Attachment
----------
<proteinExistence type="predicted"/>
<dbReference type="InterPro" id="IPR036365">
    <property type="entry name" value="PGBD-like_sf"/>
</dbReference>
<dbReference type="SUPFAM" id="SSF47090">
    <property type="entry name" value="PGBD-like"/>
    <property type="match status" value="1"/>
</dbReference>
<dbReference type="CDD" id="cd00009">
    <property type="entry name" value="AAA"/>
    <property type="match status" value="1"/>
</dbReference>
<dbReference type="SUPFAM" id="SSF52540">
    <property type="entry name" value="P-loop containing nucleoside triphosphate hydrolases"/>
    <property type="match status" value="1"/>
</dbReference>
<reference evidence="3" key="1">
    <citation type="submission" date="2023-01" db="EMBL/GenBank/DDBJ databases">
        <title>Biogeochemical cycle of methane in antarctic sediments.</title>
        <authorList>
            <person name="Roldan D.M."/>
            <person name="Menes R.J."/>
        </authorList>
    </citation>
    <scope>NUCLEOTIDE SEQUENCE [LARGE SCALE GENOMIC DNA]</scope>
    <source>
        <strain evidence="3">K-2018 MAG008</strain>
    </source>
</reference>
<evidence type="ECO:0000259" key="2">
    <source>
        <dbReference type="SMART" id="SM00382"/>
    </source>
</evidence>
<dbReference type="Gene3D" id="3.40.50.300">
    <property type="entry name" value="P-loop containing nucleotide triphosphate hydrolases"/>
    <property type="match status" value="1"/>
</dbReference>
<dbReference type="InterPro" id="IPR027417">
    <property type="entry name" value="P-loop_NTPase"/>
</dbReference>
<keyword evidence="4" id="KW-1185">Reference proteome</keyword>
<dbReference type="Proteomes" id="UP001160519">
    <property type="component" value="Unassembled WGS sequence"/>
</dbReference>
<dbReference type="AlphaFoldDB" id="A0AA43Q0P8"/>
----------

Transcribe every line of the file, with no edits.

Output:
<proteinExistence type="predicted"/>
<dbReference type="InterPro" id="IPR036365">
    <property type="entry name" value="PGBD-like_sf"/>
</dbReference>
<dbReference type="SUPFAM" id="SSF47090">
    <property type="entry name" value="PGBD-like"/>
    <property type="match status" value="1"/>
</dbReference>
<dbReference type="CDD" id="cd00009">
    <property type="entry name" value="AAA"/>
    <property type="match status" value="1"/>
</dbReference>
<dbReference type="SUPFAM" id="SSF52540">
    <property type="entry name" value="P-loop containing nucleoside triphosphate hydrolases"/>
    <property type="match status" value="1"/>
</dbReference>
<reference evidence="3" key="1">
    <citation type="submission" date="2023-01" db="EMBL/GenBank/DDBJ databases">
        <title>Biogeochemical cycle of methane in antarctic sediments.</title>
        <authorList>
            <person name="Roldan D.M."/>
            <person name="Menes R.J."/>
        </authorList>
    </citation>
    <scope>NUCLEOTIDE SEQUENCE [LARGE SCALE GENOMIC DNA]</scope>
    <source>
        <strain evidence="3">K-2018 MAG008</strain>
    </source>
</reference>
<evidence type="ECO:0000259" key="2">
    <source>
        <dbReference type="SMART" id="SM00382"/>
    </source>
</evidence>
<dbReference type="Gene3D" id="3.40.50.300">
    <property type="entry name" value="P-loop containing nucleotide triphosphate hydrolases"/>
    <property type="match status" value="1"/>
</dbReference>
<dbReference type="InterPro" id="IPR027417">
    <property type="entry name" value="P-loop_NTPase"/>
</dbReference>
<keyword evidence="4" id="KW-1185">Reference proteome</keyword>
<dbReference type="Proteomes" id="UP001160519">
    <property type="component" value="Unassembled WGS sequence"/>
</dbReference>
<dbReference type="AlphaFoldDB" id="A0AA43Q0P8"/>